Fond du Lac Family YMCA
Fond du Lac, WI
111,000 square feet
The original Fond du Lac YMCA was built in the 1960s, and new sections were added to the central building throughout the following decades. This process created a labyrinthian layout without a cohesive flow. In 2006, Zimmerman, which had overseen past YMCA projects throughout Wisconsin, began planning the redesign of the jumbled facility.
“Over time, the building became very disjointed and difficult to negotiate,” Hatzung says. “Our first goal was to change this. After the demolition and gutting, we added on a four-lane lap pool; a recreational pool with zero-depth entry; new locker rooms; a new gym; and new administrative, child-care, and prime-time areas.”
Zimmerman also added a 10,000-square-foot life-management center on the second floor of the structure. “This new addition is at the heart of the building and plays an integral part in its social services and overall redesign,” Hatzung says.
Because the many additions over the years had obscured the focal point of the facility, Zimmerman found a new architectural core for the building. “There is a central, two-story promenade in the design,” Hatzung says. “So the director can bring in prospective members and showcase almost every aspect of the building in a single walk-through.”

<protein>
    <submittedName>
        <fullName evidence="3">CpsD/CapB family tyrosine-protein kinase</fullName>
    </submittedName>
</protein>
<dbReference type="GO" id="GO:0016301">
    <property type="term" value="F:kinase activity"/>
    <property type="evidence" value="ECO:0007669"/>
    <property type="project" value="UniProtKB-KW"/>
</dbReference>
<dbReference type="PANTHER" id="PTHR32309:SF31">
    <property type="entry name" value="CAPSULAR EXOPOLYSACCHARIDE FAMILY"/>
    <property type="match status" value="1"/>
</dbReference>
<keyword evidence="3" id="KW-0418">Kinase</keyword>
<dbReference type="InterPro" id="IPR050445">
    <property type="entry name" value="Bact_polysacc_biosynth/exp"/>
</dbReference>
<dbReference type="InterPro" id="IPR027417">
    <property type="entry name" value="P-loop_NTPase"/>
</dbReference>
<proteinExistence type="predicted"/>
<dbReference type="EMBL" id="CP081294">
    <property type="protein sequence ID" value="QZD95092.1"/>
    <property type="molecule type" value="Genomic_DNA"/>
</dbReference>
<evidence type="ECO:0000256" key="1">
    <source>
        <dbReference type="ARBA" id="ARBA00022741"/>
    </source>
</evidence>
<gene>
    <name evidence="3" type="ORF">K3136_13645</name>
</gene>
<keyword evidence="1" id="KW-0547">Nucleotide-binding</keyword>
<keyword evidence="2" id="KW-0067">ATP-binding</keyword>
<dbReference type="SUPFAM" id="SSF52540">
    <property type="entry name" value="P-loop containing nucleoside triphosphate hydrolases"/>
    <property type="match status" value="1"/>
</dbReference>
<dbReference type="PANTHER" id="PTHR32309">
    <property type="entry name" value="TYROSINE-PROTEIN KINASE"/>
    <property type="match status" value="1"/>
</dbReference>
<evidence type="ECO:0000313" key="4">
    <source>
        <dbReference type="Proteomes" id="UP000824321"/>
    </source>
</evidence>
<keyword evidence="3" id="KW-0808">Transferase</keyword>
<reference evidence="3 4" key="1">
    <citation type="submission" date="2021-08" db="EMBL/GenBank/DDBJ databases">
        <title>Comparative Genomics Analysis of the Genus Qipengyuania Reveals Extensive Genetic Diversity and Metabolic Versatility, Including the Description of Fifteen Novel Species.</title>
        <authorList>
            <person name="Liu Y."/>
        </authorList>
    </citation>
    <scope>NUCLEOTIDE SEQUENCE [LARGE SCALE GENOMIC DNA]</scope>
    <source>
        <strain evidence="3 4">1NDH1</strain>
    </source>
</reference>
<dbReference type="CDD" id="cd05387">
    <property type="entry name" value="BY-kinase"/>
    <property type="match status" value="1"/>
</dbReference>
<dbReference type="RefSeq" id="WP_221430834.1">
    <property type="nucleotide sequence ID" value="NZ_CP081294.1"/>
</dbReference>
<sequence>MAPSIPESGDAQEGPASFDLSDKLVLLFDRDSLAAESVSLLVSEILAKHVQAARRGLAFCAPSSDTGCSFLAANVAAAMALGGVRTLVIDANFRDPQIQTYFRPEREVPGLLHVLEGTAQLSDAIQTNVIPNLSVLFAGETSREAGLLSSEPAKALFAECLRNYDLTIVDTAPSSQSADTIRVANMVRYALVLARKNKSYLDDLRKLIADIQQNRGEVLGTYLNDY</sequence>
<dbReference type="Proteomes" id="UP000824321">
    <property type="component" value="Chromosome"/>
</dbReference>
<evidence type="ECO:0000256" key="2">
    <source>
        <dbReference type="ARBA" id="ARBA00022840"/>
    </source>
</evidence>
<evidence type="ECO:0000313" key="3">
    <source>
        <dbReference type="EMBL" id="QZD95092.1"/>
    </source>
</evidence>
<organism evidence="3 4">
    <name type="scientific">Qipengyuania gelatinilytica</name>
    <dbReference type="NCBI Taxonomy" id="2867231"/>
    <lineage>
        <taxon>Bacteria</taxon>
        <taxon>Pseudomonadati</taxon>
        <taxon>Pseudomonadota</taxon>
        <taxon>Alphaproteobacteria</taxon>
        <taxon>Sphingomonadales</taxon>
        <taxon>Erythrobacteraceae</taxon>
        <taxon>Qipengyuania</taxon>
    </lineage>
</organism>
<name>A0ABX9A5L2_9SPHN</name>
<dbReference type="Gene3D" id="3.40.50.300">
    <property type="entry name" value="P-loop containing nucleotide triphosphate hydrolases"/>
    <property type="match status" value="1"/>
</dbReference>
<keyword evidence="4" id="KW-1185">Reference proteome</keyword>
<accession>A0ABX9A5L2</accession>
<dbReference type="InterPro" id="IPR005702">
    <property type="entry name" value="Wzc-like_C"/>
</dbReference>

Zimmerman was able to keep the YMCA facility open during the renovation, and, to assist the surrounding community further, the firm included space for the partnering Boys & Girls Club of Fond du Lac. “The Boys & Girls Club has its own offices, entrance, and workspace on-site,” Hatzung says. “It’s really a big first for the YMCA and great for the future of both organizations.”
Sealed Air Family YMCA
70,000 square feet
Because the YMCA is a nonprofit organization, new construction projects, such as the Sealed Air Family YMCA, often involve multiple stakeholders. The project was subsidized by a $6 million gift from Sealed Air that played a major role in the project’s inception. “Sealed Air has had a long-standing relationship with the local community,” Hatzung says, “so it was important for us to acknowledge the needs of all stakeholders involved.”
The building is modeled on the same concept of centrality that drove Zimmerman’s Fond du Lac project. It incorporates child-care facilities, a lap pool, a recreational pool, locker facilities, multipurpose aerobic spaces, gymnasiums, and a
multigenerational center. “The multigenerational center has a residential feel and is used for events designed to engage the different generations who are members of the YMCA,” Hatzung says.
Although Zimmerman had a tighter budget for the project, the firm built with a goal of LEED Silver certification. “Though the budget didn’t allow for higher-profile LEED methods in the construction,” Hatzung says, “we were still able to find ways to distribute meaningful sustainable measures across all of the categories.”
The building now includes an optimized HVAC system, water-use-reduction systems, regenerative-media pool filters, and recycled and regional building materials. Zimmerman also capitalized on a strategic local partnership with Cree Lighting in order to outfit a significant portion of the facility with LED lighting. “By securing these partnerships, and understanding interchange between project stakeholders,” Hatzung says, “we were able to make a really efficient facility.” ABQ